Kentucky sues Six Flags for rides at Kentucky Kingdom site

Posted Monday, February 22, 2010 5:50 PM | Contributed by Jeff

Kentucky officials are suing bankrupt theme park operator Six Flags Inc. over ownership of rides and equipment at a shuttered amusement park in Louisville. State officials contend that the rides are considered fixtures to the land on which Kentucky Kingdom sits, much of which is owned by the Kentucky State Fair Board.

Read more from AP via Businessweek.

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Monday, February 22, 2010 5:51 PM

Funny, the state wasn't sued for the Lassiter accident, nor did the state speak up when "their" ride was town down shortly thereafter.

Monday, February 22, 2010 5:56 PM

Ahh, let the games begin.

As Jeff stated with the Lassiter accident and the fact SF was paying taxes on the rides on the property.

I don't see how the Fair board owns these rides.

Monday, February 22, 2010 6:00 PM

If Six Flags loses this suit I'd be sending the State Fair board a bill in the amount of the Lassiter settlement.

Monday, February 22, 2010 6:06 PM

Hmmm. Just a thought here.

If I rent an apartment and because of my negligence, someone gets hurt on something in the apartment that isn't owned by me, but was expected to be maintained by me, who gets sued - me or the landlord?

If I lease a car and fail to maintain it and the brakes go and I run over somebody, who gets sued - me or the leasing company?

I honestly don't know the answer, but I would think I (the lessee) gets sued in both cases, not the lessor.

And if so, I can certainly draw the parallels to the Lassiter case with the drop ride.

Monday, February 22, 2010 6:09 PM

A business is a lot different from personal property.

Monday, February 22, 2010 6:15 PM

Yeah, but is the lessor/lessee relationship really all that different?

I could argue either side of this one, I think.

Monday, February 22, 2010 6:19 PM

I think there has already been precedent for this, I just don't remember which case. Heck, fairs have been successfully sued for injuries on a concessionaire's rides.

Monday, February 22, 2010 6:26 PM

^^^^ to answer your questions Gonch, both of you get sued.

I rented a van and listed another driver as "authorized to drive" and was charged accordingly. He was involved in a fender-bender--minor damage, but a dispute as to whose was at fault, him or the other driver. Their insurance company filed claims with the driver's insurance company, my (the lessee) insurance company, and the rental company's (lessor) insurance company.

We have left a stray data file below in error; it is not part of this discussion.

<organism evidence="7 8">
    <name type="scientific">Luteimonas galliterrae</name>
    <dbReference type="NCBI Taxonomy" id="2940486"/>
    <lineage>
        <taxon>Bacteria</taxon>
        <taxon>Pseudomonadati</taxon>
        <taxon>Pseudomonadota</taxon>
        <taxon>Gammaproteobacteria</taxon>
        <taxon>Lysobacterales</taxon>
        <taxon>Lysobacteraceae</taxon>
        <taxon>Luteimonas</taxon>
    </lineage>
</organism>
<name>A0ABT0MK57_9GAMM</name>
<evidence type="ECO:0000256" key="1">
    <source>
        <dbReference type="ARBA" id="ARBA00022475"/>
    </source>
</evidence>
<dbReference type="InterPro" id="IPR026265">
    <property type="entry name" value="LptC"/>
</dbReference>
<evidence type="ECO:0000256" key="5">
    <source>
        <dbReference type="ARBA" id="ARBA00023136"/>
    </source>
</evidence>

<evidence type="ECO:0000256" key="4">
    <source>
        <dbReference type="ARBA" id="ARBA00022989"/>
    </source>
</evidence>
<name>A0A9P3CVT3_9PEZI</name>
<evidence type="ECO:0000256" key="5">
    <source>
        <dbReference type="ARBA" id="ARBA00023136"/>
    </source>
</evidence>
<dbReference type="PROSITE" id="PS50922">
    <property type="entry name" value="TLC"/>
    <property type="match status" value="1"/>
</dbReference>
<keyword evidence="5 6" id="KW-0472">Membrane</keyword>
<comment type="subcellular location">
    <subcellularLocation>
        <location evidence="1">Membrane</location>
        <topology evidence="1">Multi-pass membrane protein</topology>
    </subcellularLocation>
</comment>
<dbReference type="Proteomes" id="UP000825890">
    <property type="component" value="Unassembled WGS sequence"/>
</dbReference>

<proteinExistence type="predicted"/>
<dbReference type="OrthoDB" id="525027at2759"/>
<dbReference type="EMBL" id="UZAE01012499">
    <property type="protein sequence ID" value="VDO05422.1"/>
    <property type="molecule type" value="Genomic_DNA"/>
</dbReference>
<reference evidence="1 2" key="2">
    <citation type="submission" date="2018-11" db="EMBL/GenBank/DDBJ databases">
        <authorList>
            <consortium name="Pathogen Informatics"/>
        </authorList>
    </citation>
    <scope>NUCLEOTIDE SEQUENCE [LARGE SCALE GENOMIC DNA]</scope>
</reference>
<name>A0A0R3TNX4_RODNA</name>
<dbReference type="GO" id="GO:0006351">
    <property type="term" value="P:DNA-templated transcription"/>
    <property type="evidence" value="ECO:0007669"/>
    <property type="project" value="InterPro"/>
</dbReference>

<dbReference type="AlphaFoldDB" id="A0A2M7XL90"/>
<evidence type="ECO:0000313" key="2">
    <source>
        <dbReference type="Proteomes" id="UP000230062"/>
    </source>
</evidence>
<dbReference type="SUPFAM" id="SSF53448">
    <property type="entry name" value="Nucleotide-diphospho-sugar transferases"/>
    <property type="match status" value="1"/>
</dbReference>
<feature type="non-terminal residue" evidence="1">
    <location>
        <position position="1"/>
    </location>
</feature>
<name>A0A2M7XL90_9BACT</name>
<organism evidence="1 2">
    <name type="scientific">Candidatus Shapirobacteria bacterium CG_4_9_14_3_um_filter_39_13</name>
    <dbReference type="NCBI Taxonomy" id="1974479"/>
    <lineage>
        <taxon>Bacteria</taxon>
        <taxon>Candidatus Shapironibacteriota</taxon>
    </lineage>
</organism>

Last edited by Captain Hawkeye, Monday, February 22, 2010 6:29 PM
Monday, February 22, 2010 7:34 PM

If I was renting something (let's say a house) to someone who was in debt it would be in my best interest to be sure they were properly maintaining it.

Last edited by Mamoosh, Monday, February 22, 2010 7:34 PM
Monday, February 22, 2010 9:52 PM


This reminds me of that movie with richard pryer called "moving".

Yea...we are taking that too.

Monday, February 22, 2010 10:22 PM

Mamoosh said:
If Six Flags loses this suit I'd be sending the State Fair board a bill in the amount of the Lassiter settlement.

I would also be sending the State Fair board a bill for the taxes SF paid on the rides.

Monday, February 22, 2010 10:41 PM

Really we can say what we think but the facts are in the lease agreement which none of us have seen.

Monday, February 22, 2010 10:55 PM

I'd give them a bill for the rides I paid for (or at least a share of my debt for said rides).

Monday, February 22, 2010 11:15 PM

I see they are in no hurry to bring Chang back to the park. Which makes me think that somehow Six Flags has more of a hand in owning the rides than does the state fair board.

Monday, February 22, 2010 11:21 PM

Sure, we haven't seen the lease, but I still go back to the accident. It was in the best interest of the plaintiffs in that case to know who exactly to sue to get the most out of it. In my mind, that means that discovery process already took place as recently as a few years ago.

Tuesday, February 23, 2010 12:00 AM

In the case of the accident IF the board owned Superman but leased it to Six Flags to operate which would also include maintmence and upkeep. Than really to only people to blame would be Six Flags for failing to properly maintain the ride.

Last edited by Ken Jones, Tuesday, February 23, 2010 12:02 AM
Tuesday, February 23, 2010 12:30 AM

The closest thing I can remember like this is Western Playland in El Paso, TX. Remember that debate, well Western Playland is celebrating its 50Th. at the new location this year. So I'd say the City lost.

Granted we don't know the agreement between Six Flags and Kentucky. But if a business leases a space in a mall, does the mall keep all the various tables, stands, cash registers, ect.? No. The business invested that money and gets to keep it all. I could hardly think that Six Flags, even under the old management, would agree to terms that gave that much capital away if they terminate the deal.

Tuesday, February 23, 2010 12:34 AM

That's not the point. Both parties would be negligente.

And if SF was paying taxes on these rides, that means they own these rides.

Tuesday, February 23, 2010 1:19 AM

Uh. This is so dumb.

The Fair Board knows Six Flags owns these rides. They just know without attempting to at least exploit some sort of loose-wording/loophole in the contract and lease agreements, they will lose any interested suitors that will potentially continue running the amusement park after Six Flags' departure.

I mean, what amusement park operator will want to step in and take over when there's nothing there to operate? If you take the rides out, it's just land. The Fair Board knows this and is fearful that if Six Flags pulls out and also takes the rides with them, the Fair Grounds and all of its annual tax revenue will really just vanish in a snap.


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